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High Yield SNAr Substitution Reaction of (Hetero)Aryl Chlorides in a MicroFluidic Reactor
EP26896
Poster Title: High Yield SNAr Substitution Reaction of (Hetero)Aryl Chlorides in a MicroFluidic Reactor
Submitted on 30 Jan 2018
Author(s): Mohammad Parvez Alam, Barbara Jagodzinska, Jesus Campagna, Patricia Spilman and Varghese John
Affiliations: Drug Discovery Laboratory, Department of Neurology, Easton Center for AD Research, UCLA
Poster Views: 827
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Poster Information
Abstract: Use of flow microreactor has quite effectively decreased the reaction time of C-O
bond (aryl or alkyl) formation. This methodology should facilitate the synthesis of
alkyl/aryl ethers in a continuous approach and can be coupled with number of other
microreactors as required by the synthetic scheme to advance further and aid in the
discovery of new drug candidates. Additional efforts toward C-O bond formation in
pyridine and other pyrimidines are under progress and will be reported in due
course.

High Yield SNAr Substitution Reaction of HeteroAryl Chlorides in a Microfluidic Reactor” received the sole award from ePosters, one of the sponsors of the Flow Chemistry Congress. The work that resulted in the presentation was funded by the Mary S. Easton Center for Alzheimer’s Disease Research, Department of Neurology, David Geffen School of Medicine, UCLA. Dr. Alam utilized a Syrris microflow reactor to overcome some of the obstacles to continuous chemical synthesis of active pharmaceutical ingredients (API). This new method will not only allow continuous, high-yield of new compounds, it is also considered “Green Chemistry” and part of the emerging field of Flow Chemistry, the focus of the Congress.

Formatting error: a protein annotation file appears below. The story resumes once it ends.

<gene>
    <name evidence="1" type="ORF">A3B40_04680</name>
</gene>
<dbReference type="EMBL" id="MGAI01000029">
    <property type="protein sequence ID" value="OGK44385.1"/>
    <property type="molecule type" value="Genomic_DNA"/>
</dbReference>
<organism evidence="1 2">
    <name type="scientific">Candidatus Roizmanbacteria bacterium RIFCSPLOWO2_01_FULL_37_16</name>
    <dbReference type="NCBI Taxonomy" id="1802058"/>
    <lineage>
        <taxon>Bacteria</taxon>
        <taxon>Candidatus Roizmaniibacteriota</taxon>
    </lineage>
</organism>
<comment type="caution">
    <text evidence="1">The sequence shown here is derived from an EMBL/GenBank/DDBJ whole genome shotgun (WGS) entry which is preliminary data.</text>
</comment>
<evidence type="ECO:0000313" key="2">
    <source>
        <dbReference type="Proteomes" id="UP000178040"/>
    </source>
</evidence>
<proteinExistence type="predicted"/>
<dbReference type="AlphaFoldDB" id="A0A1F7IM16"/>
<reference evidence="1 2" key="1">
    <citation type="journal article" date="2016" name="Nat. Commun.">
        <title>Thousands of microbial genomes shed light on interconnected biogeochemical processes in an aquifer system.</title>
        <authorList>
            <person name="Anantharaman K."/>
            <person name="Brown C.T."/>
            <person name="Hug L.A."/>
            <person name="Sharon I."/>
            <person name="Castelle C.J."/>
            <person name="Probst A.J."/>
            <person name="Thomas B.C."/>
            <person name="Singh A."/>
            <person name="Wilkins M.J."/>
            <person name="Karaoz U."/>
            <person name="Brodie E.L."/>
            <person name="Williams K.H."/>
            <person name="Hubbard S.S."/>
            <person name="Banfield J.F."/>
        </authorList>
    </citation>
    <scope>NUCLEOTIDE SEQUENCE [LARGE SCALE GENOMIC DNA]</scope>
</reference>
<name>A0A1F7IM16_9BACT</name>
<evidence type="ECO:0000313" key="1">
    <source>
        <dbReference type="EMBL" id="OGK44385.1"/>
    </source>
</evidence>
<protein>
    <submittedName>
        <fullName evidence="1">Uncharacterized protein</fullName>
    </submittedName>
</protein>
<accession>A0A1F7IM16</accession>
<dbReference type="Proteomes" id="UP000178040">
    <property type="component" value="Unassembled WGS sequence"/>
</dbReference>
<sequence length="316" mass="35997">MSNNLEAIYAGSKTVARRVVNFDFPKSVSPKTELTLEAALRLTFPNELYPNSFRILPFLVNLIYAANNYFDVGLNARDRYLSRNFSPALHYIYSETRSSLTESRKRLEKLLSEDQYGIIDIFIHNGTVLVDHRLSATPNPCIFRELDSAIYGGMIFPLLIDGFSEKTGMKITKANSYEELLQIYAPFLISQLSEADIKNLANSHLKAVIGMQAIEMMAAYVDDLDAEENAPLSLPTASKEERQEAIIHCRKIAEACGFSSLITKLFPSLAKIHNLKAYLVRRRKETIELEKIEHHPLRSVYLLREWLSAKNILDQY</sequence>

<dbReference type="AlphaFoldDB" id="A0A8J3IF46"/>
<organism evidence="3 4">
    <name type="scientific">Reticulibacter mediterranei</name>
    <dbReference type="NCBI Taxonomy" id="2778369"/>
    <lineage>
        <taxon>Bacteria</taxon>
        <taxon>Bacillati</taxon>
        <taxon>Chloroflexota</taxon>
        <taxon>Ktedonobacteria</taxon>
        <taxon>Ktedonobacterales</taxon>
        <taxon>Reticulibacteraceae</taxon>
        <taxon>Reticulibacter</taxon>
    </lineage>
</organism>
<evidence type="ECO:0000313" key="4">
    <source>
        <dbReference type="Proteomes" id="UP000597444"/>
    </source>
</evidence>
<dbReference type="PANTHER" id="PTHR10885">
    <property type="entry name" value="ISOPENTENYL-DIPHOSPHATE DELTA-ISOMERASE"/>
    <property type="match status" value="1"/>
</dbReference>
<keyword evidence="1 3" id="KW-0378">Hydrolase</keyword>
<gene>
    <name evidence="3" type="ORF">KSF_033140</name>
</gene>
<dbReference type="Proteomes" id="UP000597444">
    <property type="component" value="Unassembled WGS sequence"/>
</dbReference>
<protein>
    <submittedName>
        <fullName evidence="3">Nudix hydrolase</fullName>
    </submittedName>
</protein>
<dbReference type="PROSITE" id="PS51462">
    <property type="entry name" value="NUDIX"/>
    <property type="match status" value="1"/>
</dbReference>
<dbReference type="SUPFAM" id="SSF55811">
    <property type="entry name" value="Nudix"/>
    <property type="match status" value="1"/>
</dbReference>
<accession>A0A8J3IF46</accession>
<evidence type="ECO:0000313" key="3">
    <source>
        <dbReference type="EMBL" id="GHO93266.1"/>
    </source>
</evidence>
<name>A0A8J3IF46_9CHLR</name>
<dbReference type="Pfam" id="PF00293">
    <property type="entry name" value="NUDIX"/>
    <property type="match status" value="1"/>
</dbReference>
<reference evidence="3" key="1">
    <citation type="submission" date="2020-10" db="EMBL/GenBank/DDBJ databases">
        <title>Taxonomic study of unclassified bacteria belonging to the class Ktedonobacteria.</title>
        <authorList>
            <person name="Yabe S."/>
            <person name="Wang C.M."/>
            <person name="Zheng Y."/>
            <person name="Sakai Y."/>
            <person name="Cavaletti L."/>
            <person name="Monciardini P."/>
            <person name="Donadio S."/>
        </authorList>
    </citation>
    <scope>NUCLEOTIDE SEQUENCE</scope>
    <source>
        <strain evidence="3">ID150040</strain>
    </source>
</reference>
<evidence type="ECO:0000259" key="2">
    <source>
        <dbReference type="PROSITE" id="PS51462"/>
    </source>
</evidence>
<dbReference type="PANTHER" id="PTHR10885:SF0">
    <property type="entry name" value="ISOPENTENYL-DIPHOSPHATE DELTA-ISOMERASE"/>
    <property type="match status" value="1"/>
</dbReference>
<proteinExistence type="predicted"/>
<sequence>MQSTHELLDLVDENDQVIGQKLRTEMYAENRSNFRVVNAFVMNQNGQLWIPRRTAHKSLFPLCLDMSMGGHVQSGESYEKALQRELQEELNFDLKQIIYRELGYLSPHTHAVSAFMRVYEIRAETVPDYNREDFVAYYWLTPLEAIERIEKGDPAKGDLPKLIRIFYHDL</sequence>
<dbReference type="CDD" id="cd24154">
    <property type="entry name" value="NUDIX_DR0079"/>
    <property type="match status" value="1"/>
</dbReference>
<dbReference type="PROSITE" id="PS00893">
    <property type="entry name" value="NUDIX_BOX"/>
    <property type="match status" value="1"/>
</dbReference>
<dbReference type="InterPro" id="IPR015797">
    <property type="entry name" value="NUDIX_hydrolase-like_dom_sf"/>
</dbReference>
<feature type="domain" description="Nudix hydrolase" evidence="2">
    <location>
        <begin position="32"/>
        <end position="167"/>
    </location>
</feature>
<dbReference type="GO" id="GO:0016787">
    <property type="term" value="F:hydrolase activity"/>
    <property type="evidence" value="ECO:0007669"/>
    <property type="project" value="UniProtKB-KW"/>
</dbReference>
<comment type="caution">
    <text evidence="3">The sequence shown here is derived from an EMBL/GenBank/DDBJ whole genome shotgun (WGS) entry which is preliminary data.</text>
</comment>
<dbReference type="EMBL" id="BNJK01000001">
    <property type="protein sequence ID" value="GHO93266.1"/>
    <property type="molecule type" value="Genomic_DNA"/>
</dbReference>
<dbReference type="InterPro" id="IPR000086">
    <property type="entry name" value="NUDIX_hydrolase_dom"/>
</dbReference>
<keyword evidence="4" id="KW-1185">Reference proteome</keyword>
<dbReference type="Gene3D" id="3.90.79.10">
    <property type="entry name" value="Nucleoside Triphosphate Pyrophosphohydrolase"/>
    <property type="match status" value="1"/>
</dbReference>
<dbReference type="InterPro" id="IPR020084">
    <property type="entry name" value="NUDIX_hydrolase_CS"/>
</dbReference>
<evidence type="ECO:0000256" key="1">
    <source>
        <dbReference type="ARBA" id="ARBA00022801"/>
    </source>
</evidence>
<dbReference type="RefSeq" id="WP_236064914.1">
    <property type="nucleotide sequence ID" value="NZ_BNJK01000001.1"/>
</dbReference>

Summary: This methodology facilitates the synthesis of alkyl/aryl ethers in a continuous approach and can be coupled with number of other microreactors as required by the synthetic scheme to advance further and aid in the discovery of new drug candidates. References: 1) (a) Buckingham, J. Dictionary of Natural Products; University Press: Cambridge, MA, 1994. (b) Theil, F. Angew. Chem., Int. Ed. 1999, 38, 2345. (c) Sawyer, J. S. Tetrahedron, 2000, 56, 5045. (d) Thomas, A. W.; Ley, S. V. Angew. Chem., Int. Ed. 2003, 42, 5400.

2) Ullman, F. Chem. Ber. 1904, 37, 853.

3) Marcoux, J. F.; Doye, S.; Buchwald, S. L. J. Am. Chem. Soc. 1997, 119, 10539.

4) Walsh, K.; Sneddon, H. F. and Moody, C. J. RSC Adv., 2014, 4, 28072.

5) Traore, T.; Cavagnino, A.; Saettel, N.; Radvanyi, F.; Piguel, S.; Pierrot, I.; Stoven, V. and Legraverend, M. Eur. J. Med. Chem. 2013, 70, 789.
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